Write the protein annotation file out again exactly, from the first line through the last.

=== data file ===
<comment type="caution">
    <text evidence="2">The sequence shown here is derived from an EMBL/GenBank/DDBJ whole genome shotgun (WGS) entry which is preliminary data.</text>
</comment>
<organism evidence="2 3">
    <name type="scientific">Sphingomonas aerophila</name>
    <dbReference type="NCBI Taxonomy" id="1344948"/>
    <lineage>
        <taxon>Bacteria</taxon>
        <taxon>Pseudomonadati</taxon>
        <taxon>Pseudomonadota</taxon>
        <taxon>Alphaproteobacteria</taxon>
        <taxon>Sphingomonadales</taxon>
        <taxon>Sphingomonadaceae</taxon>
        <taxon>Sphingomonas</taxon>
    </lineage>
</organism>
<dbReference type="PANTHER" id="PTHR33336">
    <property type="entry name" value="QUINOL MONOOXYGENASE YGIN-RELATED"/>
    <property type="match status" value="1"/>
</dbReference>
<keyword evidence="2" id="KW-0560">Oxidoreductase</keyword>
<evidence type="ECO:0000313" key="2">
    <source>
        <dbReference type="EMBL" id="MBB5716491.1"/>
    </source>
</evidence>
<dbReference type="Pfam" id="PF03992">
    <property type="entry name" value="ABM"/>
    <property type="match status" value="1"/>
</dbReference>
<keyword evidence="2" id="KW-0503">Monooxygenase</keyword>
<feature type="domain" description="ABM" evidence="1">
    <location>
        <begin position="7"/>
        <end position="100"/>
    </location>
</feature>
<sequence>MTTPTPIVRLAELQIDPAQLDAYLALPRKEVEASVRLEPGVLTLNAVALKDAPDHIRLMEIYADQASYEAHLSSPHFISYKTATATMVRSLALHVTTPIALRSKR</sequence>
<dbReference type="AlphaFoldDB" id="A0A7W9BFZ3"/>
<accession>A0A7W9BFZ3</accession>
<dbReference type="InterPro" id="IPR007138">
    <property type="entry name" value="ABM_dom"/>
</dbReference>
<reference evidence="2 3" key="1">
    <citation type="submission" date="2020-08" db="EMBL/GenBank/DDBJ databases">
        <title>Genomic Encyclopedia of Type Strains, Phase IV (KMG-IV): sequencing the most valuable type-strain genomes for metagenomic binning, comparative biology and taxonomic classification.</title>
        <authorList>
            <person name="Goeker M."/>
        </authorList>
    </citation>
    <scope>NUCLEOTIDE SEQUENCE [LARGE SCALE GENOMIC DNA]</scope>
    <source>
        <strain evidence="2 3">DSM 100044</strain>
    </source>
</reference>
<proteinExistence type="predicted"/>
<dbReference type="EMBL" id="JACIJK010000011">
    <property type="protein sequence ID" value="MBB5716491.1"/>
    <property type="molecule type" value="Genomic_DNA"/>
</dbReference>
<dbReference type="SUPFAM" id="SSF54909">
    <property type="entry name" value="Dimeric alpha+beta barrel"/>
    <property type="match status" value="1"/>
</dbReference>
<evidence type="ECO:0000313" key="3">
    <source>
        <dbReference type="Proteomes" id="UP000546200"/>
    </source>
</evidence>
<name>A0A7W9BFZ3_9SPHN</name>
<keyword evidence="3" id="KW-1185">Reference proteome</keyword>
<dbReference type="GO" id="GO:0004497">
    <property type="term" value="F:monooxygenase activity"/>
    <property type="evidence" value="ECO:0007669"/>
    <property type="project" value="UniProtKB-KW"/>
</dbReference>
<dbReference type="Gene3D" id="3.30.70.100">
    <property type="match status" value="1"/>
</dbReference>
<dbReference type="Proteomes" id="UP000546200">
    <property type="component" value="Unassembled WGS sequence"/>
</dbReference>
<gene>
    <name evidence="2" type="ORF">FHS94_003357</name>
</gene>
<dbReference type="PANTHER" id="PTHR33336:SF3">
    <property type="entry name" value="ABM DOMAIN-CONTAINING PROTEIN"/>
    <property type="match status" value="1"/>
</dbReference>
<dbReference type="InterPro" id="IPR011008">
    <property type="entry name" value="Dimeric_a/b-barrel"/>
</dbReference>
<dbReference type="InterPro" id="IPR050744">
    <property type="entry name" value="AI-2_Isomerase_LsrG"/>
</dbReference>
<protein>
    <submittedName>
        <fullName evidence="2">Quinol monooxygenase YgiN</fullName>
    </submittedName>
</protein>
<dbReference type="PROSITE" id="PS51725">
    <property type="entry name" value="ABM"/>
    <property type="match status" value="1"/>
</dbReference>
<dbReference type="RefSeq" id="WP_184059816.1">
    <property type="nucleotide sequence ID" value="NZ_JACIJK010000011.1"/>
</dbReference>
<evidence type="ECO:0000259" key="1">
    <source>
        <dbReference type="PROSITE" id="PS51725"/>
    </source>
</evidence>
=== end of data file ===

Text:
<comment type="caution">
    <text evidence="2">The sequence shown here is derived from an EMBL/GenBank/DDBJ whole genome shotgun (WGS) entry which is preliminary data.</text>
</comment>
<organism evidence="2 3">
    <name type="scientific">Sphingomonas aerophila</name>
    <dbReference type="NCBI Taxonomy" id="1344948"/>
    <lineage>
        <taxon>Bacteria</taxon>
        <taxon>Pseudomonadati</taxon>
        <taxon>Pseudomonadota</taxon>
        <taxon>Alphaproteobacteria</taxon>
        <taxon>Sphingomonadales</taxon>
        <taxon>Sphingomonadaceae</taxon>
        <taxon>Sphingomonas</taxon>
    </lineage>
</organism>
<dbReference type="PANTHER" id="PTHR33336">
    <property type="entry name" value="QUINOL MONOOXYGENASE YGIN-RELATED"/>
    <property type="match status" value="1"/>
</dbReference>
<keyword evidence="2" id="KW-0560">Oxidoreductase</keyword>
<evidence type="ECO:0000313" key="2">
    <source>
        <dbReference type="EMBL" id="MBB5716491.1"/>
    </source>
</evidence>
<dbReference type="Pfam" id="PF03992">
    <property type="entry name" value="ABM"/>
    <property type="match status" value="1"/>
</dbReference>
<keyword evidence="2" id="KW-0503">Monooxygenase</keyword>
<feature type="domain" description="ABM" evidence="1">
    <location>
        <begin position="7"/>
        <end position="100"/>
    </location>
</feature>
<sequence>MTTPTPIVRLAELQIDPAQLDAYLALPRKEVEASVRLEPGVLTLNAVALKDAPDHIRLMEIYADQASYEAHLSSPHFISYKTATATMVRSLALHVTTPIALRSKR</sequence>
<dbReference type="AlphaFoldDB" id="A0A7W9BFZ3"/>
<accession>A0A7W9BFZ3</accession>
<dbReference type="InterPro" id="IPR007138">
    <property type="entry name" value="ABM_dom"/>
</dbReference>
<reference evidence="2 3" key="1">
    <citation type="submission" date="2020-08" db="EMBL/GenBank/DDBJ databases">
        <title>Genomic Encyclopedia of Type Strains, Phase IV (KMG-IV): sequencing the most valuable type-strain genomes for metagenomic binning, comparative biology and taxonomic classification.</title>
        <authorList>
            <person name="Goeker M."/>
        </authorList>
    </citation>
    <scope>NUCLEOTIDE SEQUENCE [LARGE SCALE GENOMIC DNA]</scope>
    <source>
        <strain evidence="2 3">DSM 100044</strain>
    </source>
</reference>
<proteinExistence type="predicted"/>
<dbReference type="EMBL" id="JACIJK010000011">
    <property type="protein sequence ID" value="MBB5716491.1"/>
    <property type="molecule type" value="Genomic_DNA"/>
</dbReference>
<dbReference type="SUPFAM" id="SSF54909">
    <property type="entry name" value="Dimeric alpha+beta barrel"/>
    <property type="match status" value="1"/>
</dbReference>
<evidence type="ECO:0000313" key="3">
    <source>
        <dbReference type="Proteomes" id="UP000546200"/>
    </source>
</evidence>
<name>A0A7W9BFZ3_9SPHN</name>
<keyword evidence="3" id="KW-1185">Reference proteome</keyword>
<dbReference type="GO" id="GO:0004497">
    <property type="term" value="F:monooxygenase activity"/>
    <property type="evidence" value="ECO:0007669"/>
    <property type="project" value="UniProtKB-KW"/>
</dbReference>
<dbReference type="Gene3D" id="3.30.70.100">
    <property type="match status" value="1"/>
</dbReference>
<dbReference type="Proteomes" id="UP000546200">
    <property type="component" value="Unassembled WGS sequence"/>
</dbReference>
<gene>
    <name evidence="2" type="ORF">FHS94_003357</name>
</gene>
<dbReference type="PANTHER" id="PTHR33336:SF3">
    <property type="entry name" value="ABM DOMAIN-CONTAINING PROTEIN"/>
    <property type="match status" value="1"/>
</dbReference>
<dbReference type="InterPro" id="IPR011008">
    <property type="entry name" value="Dimeric_a/b-barrel"/>
</dbReference>
<dbReference type="InterPro" id="IPR050744">
    <property type="entry name" value="AI-2_Isomerase_LsrG"/>
</dbReference>
<protein>
    <submittedName>
        <fullName evidence="2">Quinol monooxygenase YgiN</fullName>
    </submittedName>
</protein>
<dbReference type="PROSITE" id="PS51725">
    <property type="entry name" value="ABM"/>
    <property type="match status" value="1"/>
</dbReference>
<dbReference type="RefSeq" id="WP_184059816.1">
    <property type="nucleotide sequence ID" value="NZ_JACIJK010000011.1"/>
</dbReference>
<evidence type="ECO:0000259" key="1">
    <source>
        <dbReference type="PROSITE" id="PS51725"/>
    </source>
</evidence>